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Journal Article

Towards a distributed connectionist account of cognates and interlingual homographs: Evidence from semantic relatedness tasks

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Poort, E. D., & Rodd, J. M. (2019). Towards a distributed connectionist account of cognates and interlingual homographs: Evidence from semantic relatedness tasks. PeerJ, 7: e6725. doi:10.7717/peerj.6725.

Cite as: https://hdl.handle.net/21.11116/0000-0008-180A-3

Current models of how bilinguals process cognates (e.g., “wolf”, which has the same meaning in Dutch and English) and interlingual homographs (e.g., “angel”, meaning “insect’s sting” in Dutch) are based primarily on data from lexical decision tasks. A major drawback of such tasks is that it is difficult—if not impossible—to separate processes that occur during decision making (e.g., response competition) from processes that take place in the lexicon (e.g., lateral inhibition). Instead, we conducted two English semantic relatedness judgement experiments.

In Experiment 1, highly proficient Dutch–English bilinguals (N = 29) and English monolinguals (N = 30) judged the semantic relatedness of word pairs that included a cognate (e.g., “wolf”–“howl”; n = 50), an interlingual homograph (e.g., “angel”–“heaven”; n = 50) or an English control word (e.g., “carrot”–“vegetable”; n = 50). In Experiment 2, another group of highly proficient Dutch–English bilinguals (N = 101) read sentences in Dutch that contained one of those cognates, interlingual homographs or the Dutch translation of one of the English control words (e.g., “wortel” for “carrot”) approximately 15 minutes prior to completing the English semantic relatedness task.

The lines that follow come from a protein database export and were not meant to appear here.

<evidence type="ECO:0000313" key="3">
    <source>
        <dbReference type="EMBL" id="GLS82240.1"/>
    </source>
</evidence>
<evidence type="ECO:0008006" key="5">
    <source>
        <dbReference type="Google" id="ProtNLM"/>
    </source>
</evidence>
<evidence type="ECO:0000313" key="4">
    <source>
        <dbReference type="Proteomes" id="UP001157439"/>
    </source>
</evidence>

In Experiment 1, there was an interlingual homograph inhibition effect of 39 ms only for the bilinguals, but no evidence for a cognate facilitation effect. Experiment 2 replicated these findings and also revealed that cross-lingual long-term priming had an opposite effect on the cognates and interlingual homographs: recent experience with a cognate in Dutch speeded processing of those items 15 minutes later in English but slowed processing of interlingual homographs. However, these priming effects were smaller than previously observed using a lexical decision task.

After comparing our results to studies in both the bilingual and monolingual domain, we argue that bilinguals appear to process cognates and interlingual homographs as monolinguals process polysemes and homonyms, respectively. In the monolingual domain, processing of such words is best modelled using distributed connectionist frameworks. We conclude that it is necessary to explore the viability of such a model for the bilingual case.